13 Characteristics of the choice Potential benefit-burden Potential benefit-burden Low risk/high gain: a low threshold for determining capacity Low risk/high gain: a low threshold for determining capacity Probability of benefit or burden Probability of benefit or burden Environmental and coercive forces Environmental and coercive forces

14 Problem of testing Desire for an empiric test to provide necessary information – avoiding personal bias Desire for an empiric test to provide necessary information – avoiding personal bias Problems Problems Temporal fluctuation Temporal fluctuation To the extent capacity is linked to specific decisions, ? Applicability of chosen test to that decision To the extent capacity is linked to specific decisions, ? Applicability of chosen test to that decision

15 Beauchamps range of incompetence Inability to express or communicate a choice Inability to express or communicate a choice Inability to understand ones situation and its consequences Inability to understand ones situation and its consequences Inability to understand relevant information Inability to understand relevant information Inability to reason Inability to reason Inability to give a rational (italics mine) reason Inability to give a rational (italics mine) reason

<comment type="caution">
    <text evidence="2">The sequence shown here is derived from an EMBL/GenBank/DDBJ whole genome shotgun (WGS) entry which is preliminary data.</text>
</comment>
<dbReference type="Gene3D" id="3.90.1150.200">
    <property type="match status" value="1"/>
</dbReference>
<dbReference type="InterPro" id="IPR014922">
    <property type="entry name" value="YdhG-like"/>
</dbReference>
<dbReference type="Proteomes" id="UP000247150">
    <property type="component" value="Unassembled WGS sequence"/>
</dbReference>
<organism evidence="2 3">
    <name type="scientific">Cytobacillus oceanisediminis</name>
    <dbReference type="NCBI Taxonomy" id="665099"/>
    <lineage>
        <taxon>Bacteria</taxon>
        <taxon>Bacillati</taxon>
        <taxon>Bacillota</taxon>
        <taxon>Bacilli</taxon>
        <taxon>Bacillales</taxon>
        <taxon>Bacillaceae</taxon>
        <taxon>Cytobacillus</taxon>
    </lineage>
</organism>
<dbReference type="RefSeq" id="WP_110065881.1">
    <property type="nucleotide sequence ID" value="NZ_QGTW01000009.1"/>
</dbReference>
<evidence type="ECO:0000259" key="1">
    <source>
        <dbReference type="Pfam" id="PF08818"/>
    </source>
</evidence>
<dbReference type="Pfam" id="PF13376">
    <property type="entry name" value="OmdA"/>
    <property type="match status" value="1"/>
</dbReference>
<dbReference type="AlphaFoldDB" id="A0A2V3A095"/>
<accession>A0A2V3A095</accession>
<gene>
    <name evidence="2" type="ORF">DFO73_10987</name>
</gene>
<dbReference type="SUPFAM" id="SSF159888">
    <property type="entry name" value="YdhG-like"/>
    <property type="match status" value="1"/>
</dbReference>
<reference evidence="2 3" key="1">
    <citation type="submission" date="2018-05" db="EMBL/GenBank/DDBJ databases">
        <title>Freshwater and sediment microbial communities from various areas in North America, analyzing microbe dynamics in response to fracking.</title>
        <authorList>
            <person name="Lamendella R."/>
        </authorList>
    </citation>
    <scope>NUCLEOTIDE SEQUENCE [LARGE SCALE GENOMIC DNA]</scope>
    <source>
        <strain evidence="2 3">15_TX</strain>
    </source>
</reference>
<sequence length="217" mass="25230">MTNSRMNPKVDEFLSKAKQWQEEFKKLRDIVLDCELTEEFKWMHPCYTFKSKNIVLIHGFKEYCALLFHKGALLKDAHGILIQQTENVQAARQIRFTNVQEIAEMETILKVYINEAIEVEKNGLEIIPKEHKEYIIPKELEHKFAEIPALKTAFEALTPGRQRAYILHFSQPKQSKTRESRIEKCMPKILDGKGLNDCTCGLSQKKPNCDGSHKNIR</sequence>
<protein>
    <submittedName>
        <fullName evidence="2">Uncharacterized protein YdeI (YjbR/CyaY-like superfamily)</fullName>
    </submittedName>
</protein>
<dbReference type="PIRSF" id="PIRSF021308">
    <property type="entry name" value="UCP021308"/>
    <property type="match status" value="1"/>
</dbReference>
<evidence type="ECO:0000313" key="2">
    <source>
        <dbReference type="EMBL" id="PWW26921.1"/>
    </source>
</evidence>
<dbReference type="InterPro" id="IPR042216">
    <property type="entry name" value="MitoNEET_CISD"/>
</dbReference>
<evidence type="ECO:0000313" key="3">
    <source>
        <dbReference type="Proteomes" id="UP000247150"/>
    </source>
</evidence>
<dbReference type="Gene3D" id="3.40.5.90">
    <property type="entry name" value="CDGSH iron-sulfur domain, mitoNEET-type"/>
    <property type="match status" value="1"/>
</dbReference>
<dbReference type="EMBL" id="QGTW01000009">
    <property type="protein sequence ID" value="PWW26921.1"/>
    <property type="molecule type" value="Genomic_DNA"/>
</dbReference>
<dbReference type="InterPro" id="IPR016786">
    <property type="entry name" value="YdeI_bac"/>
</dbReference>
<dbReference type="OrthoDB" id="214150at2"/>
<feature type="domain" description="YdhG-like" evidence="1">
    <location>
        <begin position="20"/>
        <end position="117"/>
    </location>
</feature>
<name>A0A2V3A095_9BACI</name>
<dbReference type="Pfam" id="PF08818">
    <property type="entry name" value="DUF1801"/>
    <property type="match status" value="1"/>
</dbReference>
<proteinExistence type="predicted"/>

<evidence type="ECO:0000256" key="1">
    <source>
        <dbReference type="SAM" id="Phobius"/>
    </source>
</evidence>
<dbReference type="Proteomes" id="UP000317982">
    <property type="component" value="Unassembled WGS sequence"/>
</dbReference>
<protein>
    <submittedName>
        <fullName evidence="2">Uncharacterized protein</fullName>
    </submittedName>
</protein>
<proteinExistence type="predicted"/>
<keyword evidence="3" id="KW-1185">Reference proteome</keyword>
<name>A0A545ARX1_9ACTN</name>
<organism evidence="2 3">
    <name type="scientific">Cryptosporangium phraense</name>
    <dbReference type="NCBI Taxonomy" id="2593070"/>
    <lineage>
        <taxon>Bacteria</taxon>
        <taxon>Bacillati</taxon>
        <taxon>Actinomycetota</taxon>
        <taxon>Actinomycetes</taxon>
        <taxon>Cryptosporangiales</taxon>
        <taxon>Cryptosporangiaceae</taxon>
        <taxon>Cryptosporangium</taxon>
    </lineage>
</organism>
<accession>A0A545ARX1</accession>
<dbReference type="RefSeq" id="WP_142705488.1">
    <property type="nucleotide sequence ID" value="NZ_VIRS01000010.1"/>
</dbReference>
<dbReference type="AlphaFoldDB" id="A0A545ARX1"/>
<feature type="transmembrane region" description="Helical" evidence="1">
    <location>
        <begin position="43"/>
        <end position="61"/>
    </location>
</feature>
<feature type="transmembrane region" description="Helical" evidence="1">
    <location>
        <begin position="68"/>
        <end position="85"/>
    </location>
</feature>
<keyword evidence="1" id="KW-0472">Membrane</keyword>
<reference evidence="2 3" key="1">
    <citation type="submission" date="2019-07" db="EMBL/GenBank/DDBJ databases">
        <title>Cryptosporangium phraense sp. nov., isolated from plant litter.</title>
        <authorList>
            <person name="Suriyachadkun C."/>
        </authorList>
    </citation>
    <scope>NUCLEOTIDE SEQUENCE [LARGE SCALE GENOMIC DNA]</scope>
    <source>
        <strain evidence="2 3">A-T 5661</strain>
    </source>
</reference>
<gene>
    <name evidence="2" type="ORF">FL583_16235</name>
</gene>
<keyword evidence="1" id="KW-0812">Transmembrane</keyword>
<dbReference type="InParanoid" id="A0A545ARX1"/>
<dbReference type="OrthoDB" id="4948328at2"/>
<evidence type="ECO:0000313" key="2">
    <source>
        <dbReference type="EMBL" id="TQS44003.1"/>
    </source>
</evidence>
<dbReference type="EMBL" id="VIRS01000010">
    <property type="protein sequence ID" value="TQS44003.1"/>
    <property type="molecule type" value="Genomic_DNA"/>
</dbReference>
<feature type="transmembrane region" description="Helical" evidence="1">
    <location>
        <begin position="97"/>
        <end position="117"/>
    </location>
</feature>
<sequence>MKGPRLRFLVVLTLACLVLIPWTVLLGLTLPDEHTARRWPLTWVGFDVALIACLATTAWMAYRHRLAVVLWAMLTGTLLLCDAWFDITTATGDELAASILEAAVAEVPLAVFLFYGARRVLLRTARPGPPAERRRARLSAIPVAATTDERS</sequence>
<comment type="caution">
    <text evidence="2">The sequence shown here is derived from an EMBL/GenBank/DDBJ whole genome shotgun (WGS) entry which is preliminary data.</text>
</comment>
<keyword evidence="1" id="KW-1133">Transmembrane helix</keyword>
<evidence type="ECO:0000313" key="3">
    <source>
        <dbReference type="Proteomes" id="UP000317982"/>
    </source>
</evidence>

16 Beauchamps range of incompetence – cont. Inability to give risk/benefit related reasons Inability to give risk/benefit related reasons Inability to reach a reasonable decision Inability to reach a reasonable decision Tests can be applied to address these specific factors involved in decision making

17 Historical perspective Current way of thinking of medical decision making capacity very recent – last years Current way of thinking of medical decision making capacity very recent – last years The problem of having to make decisions related to the care of sick individuals of questionable capacity is not new The problem of having to make decisions related to the care of sick individuals of questionable capacity is not new What changed?